Many Americans have a less-than-perfect diet, one that is high in calories and short on nutrients; and most are not getting enough fiber in their diet. Dietary fiber is crucial in supporting the proper microbial balance and optimizing gut health. Previous research has demonstrated the benefits on the gut microbiome by reducing the risk of colon cancer, type II diabetes, and other diseases.
One of the ways in which fiber can reduce the risk of disease is in regards to its impact on telomeres. The length of telomeres is highly correlated to chronological age and is often called the molecular clock of cells. Individuals with shorter telomeres have a higher risk of chronic disease and mortality.
In a newly published review in Nutrients, the researcher investigates the impact of dietary fiber intake on telomere length and aging. The relationship between fiber intake and telomere was evaluated using a cross-sectional design and an NHANES sample of 5,674 U.S. adults. Numerous studies demonstrate that individuals who consume higher levels of fiber live longer and have a reduced risk of chronic disease. As fiber intake increases, risk of disease and premature death decreases. As a result, an increased fiber intake demonstrated significant differences in telomere length. Aging and telomere link is associated with oxidative stress and inflammation, and most likely higher fiber intake is helping to mitigate this.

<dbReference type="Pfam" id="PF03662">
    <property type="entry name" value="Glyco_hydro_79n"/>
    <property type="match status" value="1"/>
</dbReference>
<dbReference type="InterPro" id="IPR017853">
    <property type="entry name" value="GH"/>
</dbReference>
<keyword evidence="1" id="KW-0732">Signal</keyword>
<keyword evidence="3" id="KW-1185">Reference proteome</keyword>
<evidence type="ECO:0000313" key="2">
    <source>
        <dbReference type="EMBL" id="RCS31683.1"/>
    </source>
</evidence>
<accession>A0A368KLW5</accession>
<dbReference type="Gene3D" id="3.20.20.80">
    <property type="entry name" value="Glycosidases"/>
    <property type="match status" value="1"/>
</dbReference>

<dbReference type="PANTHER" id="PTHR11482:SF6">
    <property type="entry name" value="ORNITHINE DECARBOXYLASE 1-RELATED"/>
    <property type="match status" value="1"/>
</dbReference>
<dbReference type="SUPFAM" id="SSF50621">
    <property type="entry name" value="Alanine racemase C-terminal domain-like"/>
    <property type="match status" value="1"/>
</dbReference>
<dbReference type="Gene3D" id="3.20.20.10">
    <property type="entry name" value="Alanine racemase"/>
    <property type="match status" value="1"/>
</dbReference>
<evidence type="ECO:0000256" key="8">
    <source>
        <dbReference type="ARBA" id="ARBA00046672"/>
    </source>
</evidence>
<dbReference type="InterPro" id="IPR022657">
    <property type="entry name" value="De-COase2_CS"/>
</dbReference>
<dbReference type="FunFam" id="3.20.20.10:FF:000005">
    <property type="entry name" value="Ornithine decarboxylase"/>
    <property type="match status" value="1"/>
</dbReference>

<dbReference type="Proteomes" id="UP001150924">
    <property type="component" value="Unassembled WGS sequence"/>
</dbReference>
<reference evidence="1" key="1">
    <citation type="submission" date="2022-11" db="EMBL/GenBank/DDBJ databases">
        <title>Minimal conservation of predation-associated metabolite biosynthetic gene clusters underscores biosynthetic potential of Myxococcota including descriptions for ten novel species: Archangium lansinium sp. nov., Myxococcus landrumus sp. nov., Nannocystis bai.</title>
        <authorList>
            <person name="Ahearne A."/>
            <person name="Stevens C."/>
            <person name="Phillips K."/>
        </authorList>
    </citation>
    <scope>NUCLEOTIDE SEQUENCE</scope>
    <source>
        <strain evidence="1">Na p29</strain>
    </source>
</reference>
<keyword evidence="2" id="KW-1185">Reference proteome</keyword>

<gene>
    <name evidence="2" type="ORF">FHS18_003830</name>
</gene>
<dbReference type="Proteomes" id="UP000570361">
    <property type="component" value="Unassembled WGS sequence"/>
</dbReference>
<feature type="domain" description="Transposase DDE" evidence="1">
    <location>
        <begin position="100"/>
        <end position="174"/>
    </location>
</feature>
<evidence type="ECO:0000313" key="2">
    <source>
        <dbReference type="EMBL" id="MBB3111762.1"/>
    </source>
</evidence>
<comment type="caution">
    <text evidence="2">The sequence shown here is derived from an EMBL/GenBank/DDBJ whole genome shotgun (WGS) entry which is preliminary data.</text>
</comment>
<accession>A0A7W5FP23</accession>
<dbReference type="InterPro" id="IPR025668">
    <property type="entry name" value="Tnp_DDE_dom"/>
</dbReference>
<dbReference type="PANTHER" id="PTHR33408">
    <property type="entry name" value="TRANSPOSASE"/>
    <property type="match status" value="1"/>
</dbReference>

In addition, fiber has significant impact on blood glucose levels. As blood glucose levels increase, inflammation and oxidative stress also increase. Fiber consumption slows the absorption of sugars, lowering blood glucose levels and insulin resistance, and decreasing the risk of diabetes. Therefore, higher fiber intake can slow aging and preserve telomere length by reducing inflammation and oxidative stress caused by elevated blood sugar concentrations.
Previous research has shown that certain foods contribute to telomere length. For example, individuals who consume higher amounts of nuts, seeds, fruits and vegetables have longer telomere lengths than others. In contrast, processed meats were associated with shorter telomere length.
Only 10 percent of Americans meet their daily fiber needs of 25 to 38 grams per day, with most only eating 12 to 14 grams per day. More and more research is demonstrating that the food we eat affect what bacteria populations we have in our gut and this plays a role in all other aspects of our health. By simply consuming more fiber, one can significantly affect microbial populations, resulting in improved gastrointestinal health and reduced risk of chronic disease and mortality.
By Michael Jurgelewicz, DC, DACBN, DCBCN, CNS